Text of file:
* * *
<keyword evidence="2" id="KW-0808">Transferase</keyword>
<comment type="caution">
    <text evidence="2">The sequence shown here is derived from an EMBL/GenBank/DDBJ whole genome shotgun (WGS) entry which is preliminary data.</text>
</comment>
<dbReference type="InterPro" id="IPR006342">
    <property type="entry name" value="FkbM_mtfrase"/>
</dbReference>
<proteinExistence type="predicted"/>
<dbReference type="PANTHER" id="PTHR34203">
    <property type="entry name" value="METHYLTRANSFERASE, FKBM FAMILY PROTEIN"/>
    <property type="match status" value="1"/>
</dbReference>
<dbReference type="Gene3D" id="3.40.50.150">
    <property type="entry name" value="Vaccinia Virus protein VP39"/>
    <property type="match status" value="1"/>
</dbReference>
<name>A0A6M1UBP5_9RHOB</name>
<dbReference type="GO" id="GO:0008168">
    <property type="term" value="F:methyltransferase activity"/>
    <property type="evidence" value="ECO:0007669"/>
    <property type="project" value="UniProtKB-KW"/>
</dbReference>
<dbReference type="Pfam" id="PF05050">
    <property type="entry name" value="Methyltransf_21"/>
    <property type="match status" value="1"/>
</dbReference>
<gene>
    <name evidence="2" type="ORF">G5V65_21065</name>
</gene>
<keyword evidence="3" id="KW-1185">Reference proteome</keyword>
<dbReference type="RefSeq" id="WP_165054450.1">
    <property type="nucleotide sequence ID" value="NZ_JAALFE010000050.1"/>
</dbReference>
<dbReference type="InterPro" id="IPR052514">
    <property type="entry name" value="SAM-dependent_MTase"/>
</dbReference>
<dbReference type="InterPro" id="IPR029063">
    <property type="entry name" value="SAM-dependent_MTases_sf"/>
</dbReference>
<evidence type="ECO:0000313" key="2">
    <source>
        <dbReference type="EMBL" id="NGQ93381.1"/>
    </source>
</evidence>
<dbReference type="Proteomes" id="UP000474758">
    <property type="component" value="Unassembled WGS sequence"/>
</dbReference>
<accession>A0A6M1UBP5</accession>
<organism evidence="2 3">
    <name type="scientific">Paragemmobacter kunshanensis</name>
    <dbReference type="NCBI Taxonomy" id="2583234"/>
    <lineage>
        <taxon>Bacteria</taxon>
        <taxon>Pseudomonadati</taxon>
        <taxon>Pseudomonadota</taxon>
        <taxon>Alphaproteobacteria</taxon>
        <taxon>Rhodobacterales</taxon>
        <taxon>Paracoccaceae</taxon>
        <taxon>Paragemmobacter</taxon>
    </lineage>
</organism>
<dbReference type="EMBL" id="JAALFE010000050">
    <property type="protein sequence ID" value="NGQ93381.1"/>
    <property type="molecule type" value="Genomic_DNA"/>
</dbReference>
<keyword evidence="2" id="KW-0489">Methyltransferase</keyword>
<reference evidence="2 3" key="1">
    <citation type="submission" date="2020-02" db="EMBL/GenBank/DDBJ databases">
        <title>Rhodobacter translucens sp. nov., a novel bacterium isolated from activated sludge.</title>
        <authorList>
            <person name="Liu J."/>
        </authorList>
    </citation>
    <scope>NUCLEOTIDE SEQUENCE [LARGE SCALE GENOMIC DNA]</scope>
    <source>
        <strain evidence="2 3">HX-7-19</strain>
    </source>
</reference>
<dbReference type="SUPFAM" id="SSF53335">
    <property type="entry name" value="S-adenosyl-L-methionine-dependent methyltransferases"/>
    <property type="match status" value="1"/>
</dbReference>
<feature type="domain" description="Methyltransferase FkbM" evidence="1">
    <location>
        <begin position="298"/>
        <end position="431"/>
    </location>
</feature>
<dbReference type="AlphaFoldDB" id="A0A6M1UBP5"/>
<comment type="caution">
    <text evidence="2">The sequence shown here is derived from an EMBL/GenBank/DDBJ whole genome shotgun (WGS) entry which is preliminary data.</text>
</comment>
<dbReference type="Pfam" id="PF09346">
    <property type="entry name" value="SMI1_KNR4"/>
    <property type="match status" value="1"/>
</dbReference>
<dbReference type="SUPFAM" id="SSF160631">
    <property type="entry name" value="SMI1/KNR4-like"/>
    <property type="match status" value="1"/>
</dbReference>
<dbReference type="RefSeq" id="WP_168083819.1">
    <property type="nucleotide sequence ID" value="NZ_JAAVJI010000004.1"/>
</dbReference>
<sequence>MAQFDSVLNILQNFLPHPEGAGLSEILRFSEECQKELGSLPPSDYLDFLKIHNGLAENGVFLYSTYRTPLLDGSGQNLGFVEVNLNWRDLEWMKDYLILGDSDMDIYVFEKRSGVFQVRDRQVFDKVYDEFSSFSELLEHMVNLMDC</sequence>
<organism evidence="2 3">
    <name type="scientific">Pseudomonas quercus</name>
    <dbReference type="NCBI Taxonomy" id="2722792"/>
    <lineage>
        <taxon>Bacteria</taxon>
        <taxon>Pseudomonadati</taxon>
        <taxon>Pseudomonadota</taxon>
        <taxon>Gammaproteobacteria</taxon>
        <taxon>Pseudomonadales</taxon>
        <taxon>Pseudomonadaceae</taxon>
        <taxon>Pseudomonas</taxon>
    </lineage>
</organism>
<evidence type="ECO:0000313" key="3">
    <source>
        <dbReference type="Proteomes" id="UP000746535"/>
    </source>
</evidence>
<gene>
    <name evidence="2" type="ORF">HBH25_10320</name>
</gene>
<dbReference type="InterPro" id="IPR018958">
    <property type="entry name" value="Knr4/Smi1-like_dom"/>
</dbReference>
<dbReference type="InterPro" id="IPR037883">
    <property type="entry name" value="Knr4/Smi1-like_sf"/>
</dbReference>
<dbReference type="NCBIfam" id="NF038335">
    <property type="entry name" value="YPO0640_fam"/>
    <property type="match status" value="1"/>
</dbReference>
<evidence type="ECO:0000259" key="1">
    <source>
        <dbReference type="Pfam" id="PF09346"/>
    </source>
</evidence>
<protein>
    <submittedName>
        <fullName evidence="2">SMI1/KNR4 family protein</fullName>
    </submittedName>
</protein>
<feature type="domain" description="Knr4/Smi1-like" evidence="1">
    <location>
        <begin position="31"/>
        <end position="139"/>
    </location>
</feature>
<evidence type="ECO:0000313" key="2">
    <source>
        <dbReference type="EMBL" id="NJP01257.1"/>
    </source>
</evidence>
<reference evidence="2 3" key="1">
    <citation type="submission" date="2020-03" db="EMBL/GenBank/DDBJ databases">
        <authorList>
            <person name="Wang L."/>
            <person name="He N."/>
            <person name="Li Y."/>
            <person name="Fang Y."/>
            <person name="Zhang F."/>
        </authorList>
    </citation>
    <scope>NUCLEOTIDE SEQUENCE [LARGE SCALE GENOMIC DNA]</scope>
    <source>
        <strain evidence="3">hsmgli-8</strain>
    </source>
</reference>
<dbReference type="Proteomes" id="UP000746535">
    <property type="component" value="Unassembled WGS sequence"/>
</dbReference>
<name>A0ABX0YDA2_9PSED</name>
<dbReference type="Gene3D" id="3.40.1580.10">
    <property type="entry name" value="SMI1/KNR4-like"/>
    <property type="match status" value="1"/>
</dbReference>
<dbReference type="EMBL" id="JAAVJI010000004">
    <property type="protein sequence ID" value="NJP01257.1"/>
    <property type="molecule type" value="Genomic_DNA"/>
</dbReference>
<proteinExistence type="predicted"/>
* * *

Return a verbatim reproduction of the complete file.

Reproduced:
<keyword evidence="2" id="KW-0808">Transferase</keyword>
<comment type="caution">
    <text evidence="2">The sequence shown here is derived from an EMBL/GenBank/DDBJ whole genome shotgun (WGS) entry which is preliminary data.</text>
</comment>
<dbReference type="InterPro" id="IPR006342">
    <property type="entry name" value="FkbM_mtfrase"/>
</dbReference>
<proteinExistence type="predicted"/>
<dbReference type="PANTHER" id="PTHR34203">
    <property type="entry name" value="METHYLTRANSFERASE, FKBM FAMILY PROTEIN"/>
    <property type="match status" value="1"/>
</dbReference>
<dbReference type="Gene3D" id="3.40.50.150">
    <property type="entry name" value="Vaccinia Virus protein VP39"/>
    <property type="match status" value="1"/>
</dbReference>
<name>A0A6M1UBP5_9RHOB</name>
<dbReference type="GO" id="GO:0008168">
    <property type="term" value="F:methyltransferase activity"/>
    <property type="evidence" value="ECO:0007669"/>
    <property type="project" value="UniProtKB-KW"/>
</dbReference>
<dbReference type="Pfam" id="PF05050">
    <property type="entry name" value="Methyltransf_21"/>
    <property type="match status" value="1"/>
</dbReference>
<gene>
    <name evidence="2" type="ORF">G5V65_21065</name>
</gene>
<keyword evidence="3" id="KW-1185">Reference proteome</keyword>
<dbReference type="RefSeq" id="WP_165054450.1">
    <property type="nucleotide sequence ID" value="NZ_JAALFE010000050.1"/>
</dbReference>
<dbReference type="InterPro" id="IPR052514">
    <property type="entry name" value="SAM-dependent_MTase"/>
</dbReference>
<dbReference type="InterPro" id="IPR029063">
    <property type="entry name" value="SAM-dependent_MTases_sf"/>
</dbReference>
<evidence type="ECO:0000313" key="2">
    <source>
        <dbReference type="EMBL" id="NGQ93381.1"/>
    </source>
</evidence>
<dbReference type="Proteomes" id="UP000474758">
    <property type="component" value="Unassembled WGS sequence"/>
</dbReference>
<accession>A0A6M1UBP5</accession>
<organism evidence="2 3">
    <name type="scientific">Paragemmobacter kunshanensis</name>
    <dbReference type="NCBI Taxonomy" id="2583234"/>
    <lineage>
        <taxon>Bacteria</taxon>
        <taxon>Pseudomonadati</taxon>
        <taxon>Pseudomonadota</taxon>
        <taxon>Alphaproteobacteria</taxon>
        <taxon>Rhodobacterales</taxon>
        <taxon>Paracoccaceae</taxon>
        <taxon>Paragemmobacter</taxon>
    </lineage>
</organism>
<dbReference type="EMBL" id="JAALFE010000050">
    <property type="protein sequence ID" value="NGQ93381.1"/>
    <property type="molecule type" value="Genomic_DNA"/>
</dbReference>
<keyword evidence="2" id="KW-0489">Methyltransferase</keyword>
<reference evidence="2 3" key="1">
    <citation type="submission" date="2020-02" db="EMBL/GenBank/DDBJ databases">
        <title>Rhodobacter translucens sp. nov., a novel bacterium isolated from activated sludge.</title>
        <authorList>
            <person name="Liu J."/>
        </authorList>
    </citation>
    <scope>NUCLEOTIDE SEQUENCE [LARGE SCALE GENOMIC DNA]</scope>
    <source>
        <strain evidence="2 3">HX-7-19</strain>
    </source>
</reference>
<dbReference type="SUPFAM" id="SSF53335">
    <property type="entry name" value="S-adenosyl-L-methionine-dependent methyltransferases"/>
    <property type="match status" value="1"/>
</dbReference>
<feature type="domain" description="Methyltransferase FkbM" evidence="1">
    <location>
        <begin position="298"/>
        <end position="431"/>
    </location>
</feature>
<dbReference type="AlphaFoldDB" id="A0A6M1UBP5"/>
<comment type="caution">
    <text evidence="2">The sequence shown here is derived from an EMBL/GenBank/DDBJ whole genome shotgun (WGS) entry which is preliminary data.</text>
</comment>
<dbReference type="Pfam" id="PF09346">
    <property type="entry name" value="SMI1_KNR4"/>
    <property type="match status" value="1"/>
</dbReference>
<dbReference type="SUPFAM" id="SSF160631">
    <property type="entry name" value="SMI1/KNR4-like"/>
    <property type="match status" value="1"/>
</dbReference>
<dbReference type="RefSeq" id="WP_168083819.1">
    <property type="nucleotide sequence ID" value="NZ_JAAVJI010000004.1"/>
</dbReference>
<sequence>MAQFDSVLNILQNFLPHPEGAGLSEILRFSEECQKELGSLPPSDYLDFLKIHNGLAENGVFLYSTYRTPLLDGSGQNLGFVEVNLNWRDLEWMKDYLILGDSDMDIYVFEKRSGVFQVRDRQVFDKVYDEFSSFSELLEHMVNLMDC</sequence>
<organism evidence="2 3">
    <name type="scientific">Pseudomonas quercus</name>
    <dbReference type="NCBI Taxonomy" id="2722792"/>
    <lineage>
        <taxon>Bacteria</taxon>
        <taxon>Pseudomonadati</taxon>
        <taxon>Pseudomonadota</taxon>
        <taxon>Gammaproteobacteria</taxon>
        <taxon>Pseudomonadales</taxon>
        <taxon>Pseudomonadaceae</taxon>
        <taxon>Pseudomonas</taxon>
    </lineage>
</organism>
<evidence type="ECO:0000313" key="3">
    <source>
        <dbReference type="Proteomes" id="UP000746535"/>
    </source>
</evidence>
<gene>
    <name evidence="2" type="ORF">HBH25_10320</name>
</gene>
<dbReference type="InterPro" id="IPR018958">
    <property type="entry name" value="Knr4/Smi1-like_dom"/>
</dbReference>
<dbReference type="InterPro" id="IPR037883">
    <property type="entry name" value="Knr4/Smi1-like_sf"/>
</dbReference>
<dbReference type="NCBIfam" id="NF038335">
    <property type="entry name" value="YPO0640_fam"/>
    <property type="match status" value="1"/>
</dbReference>
<evidence type="ECO:0000259" key="1">
    <source>
        <dbReference type="Pfam" id="PF09346"/>
    </source>
</evidence>
<protein>
    <submittedName>
        <fullName evidence="2">SMI1/KNR4 family protein</fullName>
    </submittedName>
</protein>
<feature type="domain" description="Knr4/Smi1-like" evidence="1">
    <location>
        <begin position="31"/>
        <end position="139"/>
    </location>
</feature>
<evidence type="ECO:0000313" key="2">
    <source>
        <dbReference type="EMBL" id="NJP01257.1"/>
    </source>
</evidence>
<reference evidence="2 3" key="1">
    <citation type="submission" date="2020-03" db="EMBL/GenBank/DDBJ databases">
        <authorList>
            <person name="Wang L."/>
            <person name="He N."/>
            <person name="Li Y."/>
            <person name="Fang Y."/>
            <person name="Zhang F."/>
        </authorList>
    </citation>
    <scope>NUCLEOTIDE SEQUENCE [LARGE SCALE GENOMIC DNA]</scope>
    <source>
        <strain evidence="3">hsmgli-8</strain>
    </source>
</reference>
<dbReference type="Proteomes" id="UP000746535">
    <property type="component" value="Unassembled WGS sequence"/>
</dbReference>
<name>A0ABX0YDA2_9PSED</name>
<dbReference type="Gene3D" id="3.40.1580.10">
    <property type="entry name" value="SMI1/KNR4-like"/>
    <property type="match status" value="1"/>
</dbReference>
<dbReference type="EMBL" id="JAAVJI010000004">
    <property type="protein sequence ID" value="NJP01257.1"/>
    <property type="molecule type" value="Genomic_DNA"/>
</dbReference>
<proteinExistence type="predicted"/>